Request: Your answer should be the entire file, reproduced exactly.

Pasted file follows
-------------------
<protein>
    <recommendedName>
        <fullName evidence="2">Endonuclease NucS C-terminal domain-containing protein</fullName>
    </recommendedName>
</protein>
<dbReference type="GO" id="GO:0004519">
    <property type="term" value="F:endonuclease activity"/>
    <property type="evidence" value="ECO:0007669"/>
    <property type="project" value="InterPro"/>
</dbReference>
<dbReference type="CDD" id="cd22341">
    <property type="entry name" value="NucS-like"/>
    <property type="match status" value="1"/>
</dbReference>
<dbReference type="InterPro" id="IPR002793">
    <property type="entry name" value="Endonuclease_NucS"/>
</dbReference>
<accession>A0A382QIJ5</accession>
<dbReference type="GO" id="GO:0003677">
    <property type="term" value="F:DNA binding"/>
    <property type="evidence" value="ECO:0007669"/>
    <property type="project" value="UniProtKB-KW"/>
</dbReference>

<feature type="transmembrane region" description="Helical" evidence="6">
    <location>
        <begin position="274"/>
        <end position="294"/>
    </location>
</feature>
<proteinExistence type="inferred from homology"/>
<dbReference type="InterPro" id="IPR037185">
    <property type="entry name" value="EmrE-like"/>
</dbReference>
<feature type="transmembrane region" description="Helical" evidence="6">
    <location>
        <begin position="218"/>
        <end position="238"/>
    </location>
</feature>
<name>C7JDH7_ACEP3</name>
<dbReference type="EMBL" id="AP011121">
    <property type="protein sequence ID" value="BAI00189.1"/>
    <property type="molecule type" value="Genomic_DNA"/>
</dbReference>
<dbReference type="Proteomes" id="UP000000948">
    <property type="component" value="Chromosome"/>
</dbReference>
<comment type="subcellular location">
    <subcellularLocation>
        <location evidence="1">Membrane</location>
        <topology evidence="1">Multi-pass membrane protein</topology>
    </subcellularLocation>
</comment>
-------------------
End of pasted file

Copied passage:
<protein>
    <recommendedName>
        <fullName evidence="2">Endonuclease NucS C-terminal domain-containing protein</fullName>
    </recommendedName>
</protein>
<dbReference type="GO" id="GO:0004519">
    <property type="term" value="F:endonuclease activity"/>
    <property type="evidence" value="ECO:0007669"/>
    <property type="project" value="InterPro"/>
</dbReference>
<dbReference type="CDD" id="cd22341">
    <property type="entry name" value="NucS-like"/>
    <property type="match status" value="1"/>
</dbReference>
<dbReference type="InterPro" id="IPR002793">
    <property type="entry name" value="Endonuclease_NucS"/>
</dbReference>
<accession>A0A382QIJ5</accession>
<dbReference type="GO" id="GO:0003677">
    <property type="term" value="F:DNA binding"/>
    <property type="evidence" value="ECO:0007669"/>
    <property type="project" value="UniProtKB-KW"/>
</dbReference>

<feature type="transmembrane region" description="Helical" evidence="6">
    <location>
        <begin position="274"/>
        <end position="294"/>
    </location>
</feature>
<proteinExistence type="inferred from homology"/>
<dbReference type="InterPro" id="IPR037185">
    <property type="entry name" value="EmrE-like"/>
</dbReference>
<feature type="transmembrane region" description="Helical" evidence="6">
    <location>
        <begin position="218"/>
        <end position="238"/>
    </location>
</feature>
<name>C7JDH7_ACEP3</name>
<dbReference type="EMBL" id="AP011121">
    <property type="protein sequence ID" value="BAI00189.1"/>
    <property type="molecule type" value="Genomic_DNA"/>
</dbReference>
<dbReference type="Proteomes" id="UP000000948">
    <property type="component" value="Chromosome"/>
</dbReference>
<comment type="subcellular location">
    <subcellularLocation>
        <location evidence="1">Membrane</location>
        <topology evidence="1">Multi-pass membrane protein</topology>
    </subcellularLocation>
</comment>